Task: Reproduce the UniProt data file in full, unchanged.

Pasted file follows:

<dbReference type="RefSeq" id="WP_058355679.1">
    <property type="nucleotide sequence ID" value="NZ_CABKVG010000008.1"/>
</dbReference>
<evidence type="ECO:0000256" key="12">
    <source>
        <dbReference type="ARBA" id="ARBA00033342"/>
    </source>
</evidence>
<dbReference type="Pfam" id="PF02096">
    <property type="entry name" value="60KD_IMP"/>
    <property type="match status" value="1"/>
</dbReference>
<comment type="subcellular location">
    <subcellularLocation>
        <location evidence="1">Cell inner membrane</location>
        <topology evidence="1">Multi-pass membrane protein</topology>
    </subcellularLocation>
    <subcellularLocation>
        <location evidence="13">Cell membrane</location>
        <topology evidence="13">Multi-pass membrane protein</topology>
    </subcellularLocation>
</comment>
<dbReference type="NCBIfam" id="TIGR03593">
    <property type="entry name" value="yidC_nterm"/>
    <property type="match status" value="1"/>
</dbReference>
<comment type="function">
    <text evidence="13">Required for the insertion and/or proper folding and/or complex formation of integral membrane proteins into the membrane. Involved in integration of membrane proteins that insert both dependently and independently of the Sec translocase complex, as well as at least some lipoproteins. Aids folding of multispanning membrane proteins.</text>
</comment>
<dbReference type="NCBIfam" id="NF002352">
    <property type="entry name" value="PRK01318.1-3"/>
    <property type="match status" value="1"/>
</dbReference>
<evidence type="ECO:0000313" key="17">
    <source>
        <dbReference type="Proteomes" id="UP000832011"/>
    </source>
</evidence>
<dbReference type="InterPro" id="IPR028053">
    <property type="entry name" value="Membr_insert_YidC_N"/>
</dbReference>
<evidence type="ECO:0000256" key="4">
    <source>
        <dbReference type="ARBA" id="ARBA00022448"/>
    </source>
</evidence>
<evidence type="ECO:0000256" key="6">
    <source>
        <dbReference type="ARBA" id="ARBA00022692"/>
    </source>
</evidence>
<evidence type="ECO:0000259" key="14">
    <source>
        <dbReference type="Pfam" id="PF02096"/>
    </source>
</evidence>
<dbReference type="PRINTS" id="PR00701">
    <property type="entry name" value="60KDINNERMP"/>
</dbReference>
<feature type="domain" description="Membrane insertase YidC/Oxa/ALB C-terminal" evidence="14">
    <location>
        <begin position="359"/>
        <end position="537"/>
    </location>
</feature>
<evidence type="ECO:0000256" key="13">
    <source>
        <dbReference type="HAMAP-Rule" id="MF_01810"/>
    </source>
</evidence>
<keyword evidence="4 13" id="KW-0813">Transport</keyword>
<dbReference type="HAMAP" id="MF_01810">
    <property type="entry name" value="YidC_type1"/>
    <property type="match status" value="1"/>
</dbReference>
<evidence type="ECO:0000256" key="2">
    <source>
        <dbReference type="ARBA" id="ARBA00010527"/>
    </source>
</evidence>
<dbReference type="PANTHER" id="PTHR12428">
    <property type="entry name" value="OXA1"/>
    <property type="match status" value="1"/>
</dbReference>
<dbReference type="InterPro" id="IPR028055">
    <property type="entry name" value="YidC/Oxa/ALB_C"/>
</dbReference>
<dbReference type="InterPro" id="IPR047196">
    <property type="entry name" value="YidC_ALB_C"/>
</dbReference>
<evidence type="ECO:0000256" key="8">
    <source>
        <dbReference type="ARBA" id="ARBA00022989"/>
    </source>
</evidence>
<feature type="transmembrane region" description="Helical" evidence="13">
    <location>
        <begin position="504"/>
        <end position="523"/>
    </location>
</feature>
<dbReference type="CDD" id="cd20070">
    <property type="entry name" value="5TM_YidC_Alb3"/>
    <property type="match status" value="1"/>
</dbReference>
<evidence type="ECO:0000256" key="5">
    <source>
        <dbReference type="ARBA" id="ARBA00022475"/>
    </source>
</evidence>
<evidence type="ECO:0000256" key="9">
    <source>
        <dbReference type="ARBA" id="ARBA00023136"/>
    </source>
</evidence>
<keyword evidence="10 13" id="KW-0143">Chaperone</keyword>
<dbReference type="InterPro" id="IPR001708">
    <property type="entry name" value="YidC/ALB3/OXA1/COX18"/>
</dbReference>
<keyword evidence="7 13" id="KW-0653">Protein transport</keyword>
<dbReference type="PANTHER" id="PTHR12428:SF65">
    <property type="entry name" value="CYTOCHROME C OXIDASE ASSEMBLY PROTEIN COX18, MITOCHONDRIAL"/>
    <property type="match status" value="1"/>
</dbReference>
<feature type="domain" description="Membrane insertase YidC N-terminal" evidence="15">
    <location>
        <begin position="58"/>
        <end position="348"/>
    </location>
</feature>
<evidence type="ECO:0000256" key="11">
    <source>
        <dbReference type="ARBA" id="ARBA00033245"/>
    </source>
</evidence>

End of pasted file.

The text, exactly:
<dbReference type="RefSeq" id="WP_058355679.1">
    <property type="nucleotide sequence ID" value="NZ_CABKVG010000008.1"/>
</dbReference>
<evidence type="ECO:0000256" key="12">
    <source>
        <dbReference type="ARBA" id="ARBA00033342"/>
    </source>
</evidence>
<dbReference type="Pfam" id="PF02096">
    <property type="entry name" value="60KD_IMP"/>
    <property type="match status" value="1"/>
</dbReference>
<comment type="subcellular location">
    <subcellularLocation>
        <location evidence="1">Cell inner membrane</location>
        <topology evidence="1">Multi-pass membrane protein</topology>
    </subcellularLocation>
    <subcellularLocation>
        <location evidence="13">Cell membrane</location>
        <topology evidence="13">Multi-pass membrane protein</topology>
    </subcellularLocation>
</comment>
<dbReference type="NCBIfam" id="TIGR03593">
    <property type="entry name" value="yidC_nterm"/>
    <property type="match status" value="1"/>
</dbReference>
<comment type="function">
    <text evidence="13">Required for the insertion and/or proper folding and/or complex formation of integral membrane proteins into the membrane. Involved in integration of membrane proteins that insert both dependently and independently of the Sec translocase complex, as well as at least some lipoproteins. Aids folding of multispanning membrane proteins.</text>
</comment>
<dbReference type="NCBIfam" id="NF002352">
    <property type="entry name" value="PRK01318.1-3"/>
    <property type="match status" value="1"/>
</dbReference>
<evidence type="ECO:0000313" key="17">
    <source>
        <dbReference type="Proteomes" id="UP000832011"/>
    </source>
</evidence>
<dbReference type="InterPro" id="IPR028053">
    <property type="entry name" value="Membr_insert_YidC_N"/>
</dbReference>
<evidence type="ECO:0000256" key="4">
    <source>
        <dbReference type="ARBA" id="ARBA00022448"/>
    </source>
</evidence>
<evidence type="ECO:0000256" key="6">
    <source>
        <dbReference type="ARBA" id="ARBA00022692"/>
    </source>
</evidence>
<evidence type="ECO:0000259" key="14">
    <source>
        <dbReference type="Pfam" id="PF02096"/>
    </source>
</evidence>
<dbReference type="PRINTS" id="PR00701">
    <property type="entry name" value="60KDINNERMP"/>
</dbReference>
<feature type="domain" description="Membrane insertase YidC/Oxa/ALB C-terminal" evidence="14">
    <location>
        <begin position="359"/>
        <end position="537"/>
    </location>
</feature>
<evidence type="ECO:0000256" key="13">
    <source>
        <dbReference type="HAMAP-Rule" id="MF_01810"/>
    </source>
</evidence>
<keyword evidence="4 13" id="KW-0813">Transport</keyword>
<dbReference type="HAMAP" id="MF_01810">
    <property type="entry name" value="YidC_type1"/>
    <property type="match status" value="1"/>
</dbReference>
<evidence type="ECO:0000256" key="2">
    <source>
        <dbReference type="ARBA" id="ARBA00010527"/>
    </source>
</evidence>
<dbReference type="PANTHER" id="PTHR12428">
    <property type="entry name" value="OXA1"/>
    <property type="match status" value="1"/>
</dbReference>
<dbReference type="InterPro" id="IPR028055">
    <property type="entry name" value="YidC/Oxa/ALB_C"/>
</dbReference>
<dbReference type="InterPro" id="IPR047196">
    <property type="entry name" value="YidC_ALB_C"/>
</dbReference>
<evidence type="ECO:0000256" key="8">
    <source>
        <dbReference type="ARBA" id="ARBA00022989"/>
    </source>
</evidence>
<feature type="transmembrane region" description="Helical" evidence="13">
    <location>
        <begin position="504"/>
        <end position="523"/>
    </location>
</feature>
<dbReference type="CDD" id="cd20070">
    <property type="entry name" value="5TM_YidC_Alb3"/>
    <property type="match status" value="1"/>
</dbReference>
<evidence type="ECO:0000256" key="5">
    <source>
        <dbReference type="ARBA" id="ARBA00022475"/>
    </source>
</evidence>
<evidence type="ECO:0000256" key="9">
    <source>
        <dbReference type="ARBA" id="ARBA00023136"/>
    </source>
</evidence>
<keyword evidence="10 13" id="KW-0143">Chaperone</keyword>
<dbReference type="InterPro" id="IPR001708">
    <property type="entry name" value="YidC/ALB3/OXA1/COX18"/>
</dbReference>
<keyword evidence="7 13" id="KW-0653">Protein transport</keyword>
<dbReference type="PANTHER" id="PTHR12428:SF65">
    <property type="entry name" value="CYTOCHROME C OXIDASE ASSEMBLY PROTEIN COX18, MITOCHONDRIAL"/>
    <property type="match status" value="1"/>
</dbReference>
<feature type="domain" description="Membrane insertase YidC N-terminal" evidence="15">
    <location>
        <begin position="58"/>
        <end position="348"/>
    </location>
</feature>
<evidence type="ECO:0000256" key="11">
    <source>
        <dbReference type="ARBA" id="ARBA00033245"/>
    </source>
</evidence>